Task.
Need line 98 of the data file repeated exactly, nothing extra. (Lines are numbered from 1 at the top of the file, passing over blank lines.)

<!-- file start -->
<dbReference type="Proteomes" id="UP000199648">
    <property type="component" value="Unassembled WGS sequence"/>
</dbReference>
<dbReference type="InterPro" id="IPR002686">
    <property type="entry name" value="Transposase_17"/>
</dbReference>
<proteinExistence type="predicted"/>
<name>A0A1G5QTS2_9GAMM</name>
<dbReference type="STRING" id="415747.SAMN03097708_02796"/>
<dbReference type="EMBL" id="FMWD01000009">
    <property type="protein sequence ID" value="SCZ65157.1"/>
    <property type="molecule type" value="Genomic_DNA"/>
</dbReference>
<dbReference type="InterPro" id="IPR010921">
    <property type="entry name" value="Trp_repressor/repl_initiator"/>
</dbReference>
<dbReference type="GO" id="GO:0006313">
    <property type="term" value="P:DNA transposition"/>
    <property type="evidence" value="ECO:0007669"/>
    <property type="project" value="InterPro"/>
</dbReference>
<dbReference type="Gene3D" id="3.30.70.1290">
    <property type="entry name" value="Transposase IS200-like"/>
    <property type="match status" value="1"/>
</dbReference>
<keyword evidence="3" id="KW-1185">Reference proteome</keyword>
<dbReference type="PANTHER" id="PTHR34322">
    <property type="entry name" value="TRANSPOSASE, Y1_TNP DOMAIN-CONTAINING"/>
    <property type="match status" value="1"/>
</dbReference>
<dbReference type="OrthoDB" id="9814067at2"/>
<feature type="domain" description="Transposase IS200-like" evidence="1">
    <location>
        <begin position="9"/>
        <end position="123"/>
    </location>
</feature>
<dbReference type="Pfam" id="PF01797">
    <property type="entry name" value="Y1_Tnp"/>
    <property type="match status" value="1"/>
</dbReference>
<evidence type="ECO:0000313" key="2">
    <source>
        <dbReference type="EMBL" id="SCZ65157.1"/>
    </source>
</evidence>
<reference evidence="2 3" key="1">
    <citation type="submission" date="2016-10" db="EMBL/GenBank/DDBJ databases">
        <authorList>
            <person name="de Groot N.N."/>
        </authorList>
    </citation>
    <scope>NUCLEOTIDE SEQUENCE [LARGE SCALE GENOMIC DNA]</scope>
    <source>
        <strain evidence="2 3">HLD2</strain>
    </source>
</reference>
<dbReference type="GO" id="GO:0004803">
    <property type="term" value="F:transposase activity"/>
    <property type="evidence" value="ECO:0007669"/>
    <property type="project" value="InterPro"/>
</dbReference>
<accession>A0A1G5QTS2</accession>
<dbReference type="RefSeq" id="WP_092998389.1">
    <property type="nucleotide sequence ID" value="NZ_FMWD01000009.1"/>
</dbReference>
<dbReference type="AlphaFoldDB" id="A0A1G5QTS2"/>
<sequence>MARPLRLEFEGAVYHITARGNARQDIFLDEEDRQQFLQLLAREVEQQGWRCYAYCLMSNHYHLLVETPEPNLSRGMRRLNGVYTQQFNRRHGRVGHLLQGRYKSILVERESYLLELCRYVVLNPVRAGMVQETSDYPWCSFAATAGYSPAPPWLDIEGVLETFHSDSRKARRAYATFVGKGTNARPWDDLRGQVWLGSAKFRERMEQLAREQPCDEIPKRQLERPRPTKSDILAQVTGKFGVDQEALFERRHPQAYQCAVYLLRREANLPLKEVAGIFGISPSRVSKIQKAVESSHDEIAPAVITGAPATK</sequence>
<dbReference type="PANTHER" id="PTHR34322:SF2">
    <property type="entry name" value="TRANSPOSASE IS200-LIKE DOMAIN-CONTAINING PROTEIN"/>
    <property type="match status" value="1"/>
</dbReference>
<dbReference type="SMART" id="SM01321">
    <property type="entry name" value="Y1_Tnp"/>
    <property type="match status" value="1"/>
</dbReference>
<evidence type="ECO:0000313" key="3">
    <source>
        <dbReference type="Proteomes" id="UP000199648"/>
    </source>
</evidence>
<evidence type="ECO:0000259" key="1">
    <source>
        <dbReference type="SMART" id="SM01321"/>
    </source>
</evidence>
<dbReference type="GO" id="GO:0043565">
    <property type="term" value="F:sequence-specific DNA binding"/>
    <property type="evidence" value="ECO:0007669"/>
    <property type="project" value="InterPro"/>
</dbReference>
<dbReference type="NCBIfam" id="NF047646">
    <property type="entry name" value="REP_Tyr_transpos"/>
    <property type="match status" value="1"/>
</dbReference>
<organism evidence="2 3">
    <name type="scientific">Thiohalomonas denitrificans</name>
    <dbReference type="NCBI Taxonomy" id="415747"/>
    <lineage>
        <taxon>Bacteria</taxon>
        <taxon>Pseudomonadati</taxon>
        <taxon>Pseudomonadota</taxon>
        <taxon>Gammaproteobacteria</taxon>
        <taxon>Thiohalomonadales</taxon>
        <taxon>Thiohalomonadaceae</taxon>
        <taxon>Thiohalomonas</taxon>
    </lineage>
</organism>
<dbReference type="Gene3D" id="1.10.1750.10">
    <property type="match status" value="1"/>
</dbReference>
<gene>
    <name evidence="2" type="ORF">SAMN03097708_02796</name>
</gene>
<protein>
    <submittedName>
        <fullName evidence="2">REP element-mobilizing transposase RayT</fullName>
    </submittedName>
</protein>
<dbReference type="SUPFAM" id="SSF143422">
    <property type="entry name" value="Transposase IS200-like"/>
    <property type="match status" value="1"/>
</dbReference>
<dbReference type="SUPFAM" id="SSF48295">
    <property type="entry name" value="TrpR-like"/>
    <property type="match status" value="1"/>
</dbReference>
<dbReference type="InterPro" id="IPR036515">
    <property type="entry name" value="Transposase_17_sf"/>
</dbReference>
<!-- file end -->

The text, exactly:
    <dbReference type="NCBI Taxonomy" id="415747"/>